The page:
Scotland

Charity sets up helpline for child abuse survivors

teddy bear at window Image copyright Thinkstock
Image caption Wellbeing Scotland will pilot the helpline service for a month

A charity that represents survivors of historical child abuse is setting up a new helpline service.

Wellbeing Scotland said it would give survivors a chance to confidentially name the person or people who abused them.

The helpline will run for a month as a pilot project.

The charity said it brought forward the launch following the latest allegations of abuse in football, revealed in a BBC Scotland investigation.

In the documentary, broadcast on Monday, former players spoke of abuse they allege they suffered at the hands of former coaches.

New alleged victims of the founder of Celtic Boys' Club, Jim Torbett, came forward to claim he sexually abused them during the 1980s and 90s. He "vehemently denies" the allegations.

The investigation also revealed new claims about former Hibernian and Rangers coach Gordon Neely, who died in 2014.

Experienced counsellors

The helpline set up by Wellbeing Scotland, which used to operate as Open Secret, is not football or sport-specific. It is for anyone who has suffered historic abuse.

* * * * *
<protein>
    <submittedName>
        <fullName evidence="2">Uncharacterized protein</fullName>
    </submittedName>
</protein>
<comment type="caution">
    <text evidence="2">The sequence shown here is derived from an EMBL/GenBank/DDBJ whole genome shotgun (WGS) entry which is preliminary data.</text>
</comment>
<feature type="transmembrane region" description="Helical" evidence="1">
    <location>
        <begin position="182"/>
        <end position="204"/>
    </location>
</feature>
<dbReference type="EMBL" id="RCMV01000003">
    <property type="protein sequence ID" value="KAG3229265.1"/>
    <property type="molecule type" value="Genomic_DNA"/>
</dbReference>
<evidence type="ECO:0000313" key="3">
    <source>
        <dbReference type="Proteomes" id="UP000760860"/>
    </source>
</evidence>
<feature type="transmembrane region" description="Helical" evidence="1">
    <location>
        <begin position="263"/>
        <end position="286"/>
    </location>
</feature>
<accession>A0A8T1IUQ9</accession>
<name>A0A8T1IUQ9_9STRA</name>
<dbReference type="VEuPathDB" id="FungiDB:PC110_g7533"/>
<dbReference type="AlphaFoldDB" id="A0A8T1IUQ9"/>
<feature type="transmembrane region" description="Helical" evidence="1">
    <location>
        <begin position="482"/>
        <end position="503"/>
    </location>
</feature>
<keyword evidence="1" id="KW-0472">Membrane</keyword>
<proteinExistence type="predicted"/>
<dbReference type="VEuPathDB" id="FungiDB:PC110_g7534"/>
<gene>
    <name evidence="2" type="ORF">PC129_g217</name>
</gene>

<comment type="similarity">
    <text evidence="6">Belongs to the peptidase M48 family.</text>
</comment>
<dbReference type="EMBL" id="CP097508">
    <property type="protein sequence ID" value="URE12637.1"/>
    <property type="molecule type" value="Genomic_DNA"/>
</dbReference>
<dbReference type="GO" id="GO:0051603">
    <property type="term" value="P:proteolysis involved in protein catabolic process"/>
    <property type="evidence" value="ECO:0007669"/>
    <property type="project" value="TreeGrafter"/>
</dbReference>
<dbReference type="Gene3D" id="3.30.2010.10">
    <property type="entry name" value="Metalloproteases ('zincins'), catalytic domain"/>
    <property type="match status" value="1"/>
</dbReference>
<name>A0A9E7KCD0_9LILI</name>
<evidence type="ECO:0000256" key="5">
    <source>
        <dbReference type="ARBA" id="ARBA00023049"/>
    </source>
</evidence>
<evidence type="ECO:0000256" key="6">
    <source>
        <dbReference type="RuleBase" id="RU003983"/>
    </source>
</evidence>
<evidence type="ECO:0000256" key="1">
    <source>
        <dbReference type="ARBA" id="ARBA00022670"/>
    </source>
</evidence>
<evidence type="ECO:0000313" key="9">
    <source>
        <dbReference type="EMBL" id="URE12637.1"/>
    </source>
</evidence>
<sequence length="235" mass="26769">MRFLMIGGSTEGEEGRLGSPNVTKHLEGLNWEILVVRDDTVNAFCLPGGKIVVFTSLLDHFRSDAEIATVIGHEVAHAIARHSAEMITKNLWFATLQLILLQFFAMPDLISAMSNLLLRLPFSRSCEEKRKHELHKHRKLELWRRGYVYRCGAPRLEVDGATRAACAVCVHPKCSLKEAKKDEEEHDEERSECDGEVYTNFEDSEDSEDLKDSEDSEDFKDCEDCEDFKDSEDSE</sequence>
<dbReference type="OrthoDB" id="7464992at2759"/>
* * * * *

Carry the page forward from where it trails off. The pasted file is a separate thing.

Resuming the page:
Chief executive Janine Rennie said: "Whilst we recognise that this confidential third party reporting process does not provide detailed enough information to allow an investigation into that individual's experience, what it does do is allow Police Scotland to identify if perpetrators have been named by more than one individual, which can support their investigations into alleged perpetrators, particularly in the investigation of cases of institutional and organised child abuse."

Callers who do not wish to leave their own details will not be required to do so and the helpline will be staffed by experienced counsellors, the charity said. Ongoing support will also be offered if it is sought.

The charity said it recognised that many victims can feel anxious about disclosing their experiences because of a lack of knowledge about where to access support, fears over confidentiality and a fear of repercussions.

"The information passed on is purely information on perpetrators with no pressure on the individual survivor to make a full statement unless they feel they have made an informed choice to do so," Ms Rennie said.

"For any individuals who choose to report their own experiences, support is provided by Wellbeing Scotland throughout the process." :

The line can be accessed on 0800 121 6027.

Related Topics

More on this story